Giving up your third-round pick is never a good idea, especially for a player that wasn’t eligible for the NFL Draft. But for the New York Giants it all made sense on Wednesday. The Supplemental draft concluded in which New York walked away with cornerback Sam Beal, a feisty defensive back with the ability to make plays.
The Western Michigan CB was one of two picks in the draft, as he was chosen with the second pick in the third-round.
What New York Giants’ Dave Gettleman had to say about the pick:
“We feel like we’re getting our third-round pick now,” general manager Dave Gettleman said in a statement. “We discussed it at length yesterday, and had a great conversation. We basically had a draft meeting in the office, with people on the speaker phone who had seen him. It was a very thorough conversation.”
With the Giants thin in the secondary, adding Beal was a big part of the game plan moving forward, especially since Gettleman believes he’s getting third-round value a year in advance. Beal struggled with academic eligibility while at WMU, but still managed to start for two years. The injection of talent will surely help a cornerback unit composed of Janoris Jenkins, Eli Apple, and an aging William Gay.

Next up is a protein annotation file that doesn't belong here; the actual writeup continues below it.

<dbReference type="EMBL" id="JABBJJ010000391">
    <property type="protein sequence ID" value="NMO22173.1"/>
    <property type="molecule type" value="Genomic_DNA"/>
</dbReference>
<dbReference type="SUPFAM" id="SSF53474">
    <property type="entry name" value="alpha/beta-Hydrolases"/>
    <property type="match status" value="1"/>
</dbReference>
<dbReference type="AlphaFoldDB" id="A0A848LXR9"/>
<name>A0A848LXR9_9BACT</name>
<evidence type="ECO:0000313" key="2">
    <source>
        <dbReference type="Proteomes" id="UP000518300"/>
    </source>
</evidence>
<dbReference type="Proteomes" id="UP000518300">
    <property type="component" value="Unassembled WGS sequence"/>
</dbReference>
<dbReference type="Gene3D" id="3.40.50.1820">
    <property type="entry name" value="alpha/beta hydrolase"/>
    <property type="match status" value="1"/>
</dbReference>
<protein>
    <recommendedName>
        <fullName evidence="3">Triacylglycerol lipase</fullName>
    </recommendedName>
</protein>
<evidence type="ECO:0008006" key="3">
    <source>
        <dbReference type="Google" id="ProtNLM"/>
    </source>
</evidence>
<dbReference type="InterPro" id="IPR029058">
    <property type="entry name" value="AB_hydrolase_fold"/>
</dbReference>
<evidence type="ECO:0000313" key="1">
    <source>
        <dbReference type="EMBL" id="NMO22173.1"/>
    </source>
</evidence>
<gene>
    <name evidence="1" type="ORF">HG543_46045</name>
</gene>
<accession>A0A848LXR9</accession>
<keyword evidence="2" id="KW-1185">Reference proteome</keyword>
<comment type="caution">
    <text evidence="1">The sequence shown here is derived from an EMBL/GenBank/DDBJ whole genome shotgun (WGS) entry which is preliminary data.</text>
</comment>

At 6-foot-1 with a 4.5 40 yard-dash, Beal presented a better option over Virginia Tech corner, Adonis Alexander. He’s a lick faster and has great size as a raw cover corner in the NFL.
The biggest bang on Beal was his tackling ability and strength. Weighing in at 178 pounds was not ideal and his tackling was sub-par, but these are all things that can be improved at the professional level.
The Hot Take:
So, you’re probably wondering what this take likely entails, as coming from the Supplemental draft doesn’t pose a significant threat for any of the current starting CB’s on the roster.
I wouldn’t be so sure about that.
My take is that Beal will beat out Eli Apple for the opposite starting corner job by week 7. Apple has struggled immensely with turning his head to locate the ball and avoiding pass interference calls. If the third-year corner doesn’t improve significantly in the months ahead, I would not be surprised to see Beal emerge as a potential starting option.